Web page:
Get To Know: Moose Allain
There was a time, a couple of years ago, and no thanks to Friend Within's house update, when my friends and I were listening to Renegade Master approximately five thousand times per day. When one of my fellow obsessees sent me the 'Renegade Master' drawing above, needless to say it became my new favourite thing, and a gateway to a new obsession: the drawings of Moose Allain. We caught up with the artist, cartoonist, and prolific Tweeter to ask a few questions about process, favourite characters, and puns.
When, where, and how did you become an artist?
I became an artist the moment someone bought a piece of my work. At least, that was the first time I felt entitled to the name. It’s odd, because I don’t for one minute think art should be linked to money, but for myself this legitimised what I was doing. That was about 10 years ago. A part of me felt I was an artist since I was a child.
What influences you most: people, places, or things?
All of them. It’s not a competition. Actually, things probably less than the other two.
Your cartoons crack me up. What came first for you, art or comedy?
It’s always been both for me. I’ve always enjoyed making people laugh (and laughing with people) and I’ve always wanted to make pictures. I used to draw little characters and comic strips as a child - as I’m sure lots of children do - but loved showing them to the adults in my life to make them laugh. I know now, having children of my own, how much of that laughter is kindness and how much of it is genuine mirth, but it’s always a thrill to make people laugh.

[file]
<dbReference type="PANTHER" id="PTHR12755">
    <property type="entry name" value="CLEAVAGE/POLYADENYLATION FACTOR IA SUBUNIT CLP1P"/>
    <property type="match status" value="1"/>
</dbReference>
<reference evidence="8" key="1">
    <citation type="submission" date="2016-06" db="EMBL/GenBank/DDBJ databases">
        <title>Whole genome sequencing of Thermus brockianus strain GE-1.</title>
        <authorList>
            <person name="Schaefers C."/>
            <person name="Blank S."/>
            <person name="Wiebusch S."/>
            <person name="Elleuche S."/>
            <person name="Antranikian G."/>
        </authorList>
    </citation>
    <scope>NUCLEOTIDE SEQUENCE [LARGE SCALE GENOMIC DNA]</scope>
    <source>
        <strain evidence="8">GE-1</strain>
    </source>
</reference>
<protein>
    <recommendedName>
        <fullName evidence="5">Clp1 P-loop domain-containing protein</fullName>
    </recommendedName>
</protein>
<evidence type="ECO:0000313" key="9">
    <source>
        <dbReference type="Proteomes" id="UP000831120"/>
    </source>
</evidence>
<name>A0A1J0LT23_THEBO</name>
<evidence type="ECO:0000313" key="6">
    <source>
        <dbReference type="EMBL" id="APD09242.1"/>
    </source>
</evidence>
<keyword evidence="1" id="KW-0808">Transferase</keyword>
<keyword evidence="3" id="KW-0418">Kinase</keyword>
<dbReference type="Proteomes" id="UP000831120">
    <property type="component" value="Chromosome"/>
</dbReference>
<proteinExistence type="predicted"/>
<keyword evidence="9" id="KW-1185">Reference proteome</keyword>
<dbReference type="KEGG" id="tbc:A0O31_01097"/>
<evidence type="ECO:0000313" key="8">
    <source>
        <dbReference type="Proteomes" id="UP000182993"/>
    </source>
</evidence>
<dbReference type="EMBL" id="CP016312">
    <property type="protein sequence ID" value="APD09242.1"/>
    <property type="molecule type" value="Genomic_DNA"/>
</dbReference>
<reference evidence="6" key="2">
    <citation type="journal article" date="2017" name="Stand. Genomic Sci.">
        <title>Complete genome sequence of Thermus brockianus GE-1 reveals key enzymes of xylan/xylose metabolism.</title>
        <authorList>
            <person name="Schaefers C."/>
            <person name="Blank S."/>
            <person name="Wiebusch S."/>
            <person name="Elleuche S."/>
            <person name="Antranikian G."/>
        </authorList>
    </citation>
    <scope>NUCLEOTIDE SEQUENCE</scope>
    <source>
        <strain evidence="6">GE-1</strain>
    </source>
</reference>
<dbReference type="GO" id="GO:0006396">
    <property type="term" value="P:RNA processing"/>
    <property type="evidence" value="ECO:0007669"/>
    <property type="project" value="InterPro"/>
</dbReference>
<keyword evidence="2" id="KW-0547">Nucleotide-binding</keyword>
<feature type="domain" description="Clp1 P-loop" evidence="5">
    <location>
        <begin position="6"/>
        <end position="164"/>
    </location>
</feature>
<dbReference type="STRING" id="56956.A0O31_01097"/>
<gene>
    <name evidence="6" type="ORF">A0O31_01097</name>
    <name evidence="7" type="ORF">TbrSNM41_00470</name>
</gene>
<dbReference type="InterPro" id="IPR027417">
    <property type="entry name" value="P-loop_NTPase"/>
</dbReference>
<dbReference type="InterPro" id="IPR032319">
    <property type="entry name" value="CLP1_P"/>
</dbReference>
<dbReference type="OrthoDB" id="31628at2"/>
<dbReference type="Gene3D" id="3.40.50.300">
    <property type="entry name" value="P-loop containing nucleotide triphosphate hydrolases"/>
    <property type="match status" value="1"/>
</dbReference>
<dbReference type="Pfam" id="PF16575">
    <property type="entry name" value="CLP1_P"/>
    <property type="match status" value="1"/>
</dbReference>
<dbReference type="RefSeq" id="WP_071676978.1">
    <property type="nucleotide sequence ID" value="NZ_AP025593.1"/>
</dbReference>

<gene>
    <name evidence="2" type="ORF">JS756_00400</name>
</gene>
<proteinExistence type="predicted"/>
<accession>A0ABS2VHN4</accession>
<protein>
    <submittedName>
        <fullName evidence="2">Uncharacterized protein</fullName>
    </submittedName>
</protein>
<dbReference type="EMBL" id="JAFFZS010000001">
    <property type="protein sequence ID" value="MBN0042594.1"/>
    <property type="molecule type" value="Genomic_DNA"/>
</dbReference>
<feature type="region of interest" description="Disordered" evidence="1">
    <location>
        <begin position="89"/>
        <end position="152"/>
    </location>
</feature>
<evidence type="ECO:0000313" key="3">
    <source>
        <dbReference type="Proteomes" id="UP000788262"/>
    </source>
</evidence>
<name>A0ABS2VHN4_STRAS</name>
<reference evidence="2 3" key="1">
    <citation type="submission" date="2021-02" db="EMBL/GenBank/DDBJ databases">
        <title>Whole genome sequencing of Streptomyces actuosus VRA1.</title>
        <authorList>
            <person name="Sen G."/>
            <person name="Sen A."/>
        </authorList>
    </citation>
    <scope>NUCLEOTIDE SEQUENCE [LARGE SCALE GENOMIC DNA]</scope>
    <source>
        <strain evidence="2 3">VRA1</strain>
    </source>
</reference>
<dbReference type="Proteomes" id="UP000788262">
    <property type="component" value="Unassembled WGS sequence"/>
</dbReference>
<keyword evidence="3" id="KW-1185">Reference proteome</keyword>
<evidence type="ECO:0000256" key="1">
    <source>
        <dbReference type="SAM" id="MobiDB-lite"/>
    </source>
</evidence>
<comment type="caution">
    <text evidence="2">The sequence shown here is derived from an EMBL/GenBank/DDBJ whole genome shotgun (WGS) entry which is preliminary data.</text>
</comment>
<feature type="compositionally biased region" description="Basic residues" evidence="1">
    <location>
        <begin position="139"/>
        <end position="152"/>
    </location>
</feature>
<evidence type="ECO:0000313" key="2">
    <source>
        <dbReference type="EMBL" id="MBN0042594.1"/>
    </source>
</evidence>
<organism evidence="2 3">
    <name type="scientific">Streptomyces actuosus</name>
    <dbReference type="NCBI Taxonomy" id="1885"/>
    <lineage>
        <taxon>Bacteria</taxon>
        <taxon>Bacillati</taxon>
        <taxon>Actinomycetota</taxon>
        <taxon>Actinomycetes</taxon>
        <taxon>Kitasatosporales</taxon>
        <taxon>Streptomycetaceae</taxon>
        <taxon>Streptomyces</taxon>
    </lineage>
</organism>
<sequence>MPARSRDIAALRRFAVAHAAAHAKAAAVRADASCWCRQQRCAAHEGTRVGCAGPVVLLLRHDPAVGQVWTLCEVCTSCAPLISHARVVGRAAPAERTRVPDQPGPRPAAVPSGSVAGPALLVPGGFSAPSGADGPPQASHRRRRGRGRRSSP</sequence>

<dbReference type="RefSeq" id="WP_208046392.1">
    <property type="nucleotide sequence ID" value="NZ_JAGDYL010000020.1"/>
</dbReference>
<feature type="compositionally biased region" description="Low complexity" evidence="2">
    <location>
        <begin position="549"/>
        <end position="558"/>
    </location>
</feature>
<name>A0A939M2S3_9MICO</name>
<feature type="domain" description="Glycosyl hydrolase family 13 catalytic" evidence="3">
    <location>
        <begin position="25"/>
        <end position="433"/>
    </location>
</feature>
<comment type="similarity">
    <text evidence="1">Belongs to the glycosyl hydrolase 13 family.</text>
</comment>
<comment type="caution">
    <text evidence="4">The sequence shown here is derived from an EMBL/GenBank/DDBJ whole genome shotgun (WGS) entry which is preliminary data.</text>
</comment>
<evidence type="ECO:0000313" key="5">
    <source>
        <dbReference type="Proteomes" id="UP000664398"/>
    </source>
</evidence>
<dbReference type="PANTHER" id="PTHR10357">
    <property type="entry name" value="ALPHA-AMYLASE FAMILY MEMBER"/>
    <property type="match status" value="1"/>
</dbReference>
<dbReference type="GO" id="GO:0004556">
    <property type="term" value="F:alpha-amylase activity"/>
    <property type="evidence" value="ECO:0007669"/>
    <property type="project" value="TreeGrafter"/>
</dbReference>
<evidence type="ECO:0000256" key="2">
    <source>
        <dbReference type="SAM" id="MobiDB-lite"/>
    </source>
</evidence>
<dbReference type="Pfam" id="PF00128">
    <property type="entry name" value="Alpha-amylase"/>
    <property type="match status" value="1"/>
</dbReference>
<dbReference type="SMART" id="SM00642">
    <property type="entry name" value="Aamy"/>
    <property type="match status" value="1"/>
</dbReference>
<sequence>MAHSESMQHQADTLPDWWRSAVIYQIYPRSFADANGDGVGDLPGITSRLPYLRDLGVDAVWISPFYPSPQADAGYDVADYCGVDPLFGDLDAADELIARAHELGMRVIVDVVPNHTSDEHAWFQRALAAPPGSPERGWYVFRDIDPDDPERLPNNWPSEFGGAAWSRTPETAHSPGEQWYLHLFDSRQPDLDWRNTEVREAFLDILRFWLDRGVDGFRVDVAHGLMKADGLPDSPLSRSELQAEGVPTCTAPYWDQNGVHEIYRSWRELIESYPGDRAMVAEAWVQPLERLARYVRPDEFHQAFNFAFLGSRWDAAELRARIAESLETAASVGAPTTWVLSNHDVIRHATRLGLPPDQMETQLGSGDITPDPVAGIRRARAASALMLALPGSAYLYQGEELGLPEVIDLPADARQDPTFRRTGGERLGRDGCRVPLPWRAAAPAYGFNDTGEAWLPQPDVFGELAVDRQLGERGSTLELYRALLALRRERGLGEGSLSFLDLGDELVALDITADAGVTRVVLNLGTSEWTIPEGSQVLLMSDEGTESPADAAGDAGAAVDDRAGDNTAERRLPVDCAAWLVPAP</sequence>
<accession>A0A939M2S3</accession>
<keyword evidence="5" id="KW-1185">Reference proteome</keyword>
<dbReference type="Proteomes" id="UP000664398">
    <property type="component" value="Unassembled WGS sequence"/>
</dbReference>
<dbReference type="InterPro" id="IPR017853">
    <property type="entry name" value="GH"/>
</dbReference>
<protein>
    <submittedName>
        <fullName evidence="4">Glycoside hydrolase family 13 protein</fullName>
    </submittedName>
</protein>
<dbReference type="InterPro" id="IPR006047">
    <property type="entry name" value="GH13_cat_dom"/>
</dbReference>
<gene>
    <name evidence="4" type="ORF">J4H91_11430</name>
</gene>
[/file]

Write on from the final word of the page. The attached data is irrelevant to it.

Who is Ivan, and where did he come from?
Ah, Ivan. I have created many characters over the years. The great majority of them no more than a drawing and a name, perhaps in a situation. I like creating the set-ups for stories that people can complete themselves. That’s what a lot of my work is about. But Ivan, once created, insisted on a fuller life, he became (literally, actually, after his first incarnation) a rounder character. I don’t want to examine where Ivan came from too much. I suspect he’s a bit of my two boys, my wife and I (and our dog!) all rolled into one but I worry that if I look too closely he might evaporate. I will make a book of Ivan one day, but I’m happy for the time being to let him play in the quiet corners of my mind.
We love all of your work but your music cartoons are our favourite. Do you play favourites with your own work, or are they all born equal?
I don’t tend to play favourites. It’s whatever I’m working on at the time. But sometimes I look at old work and I’m surprised by what I made and that’s always a pleasure. Making the ‘I Wonder What I’m Thinking About?’ book was a chance to go back over 10 years of work and pick out some of my favourites. It was great finding a place for things I’ve had sitting in drawers for years, almost forgotten. Occasionally I find things that I have no recollection of making. That’s a strange feeling.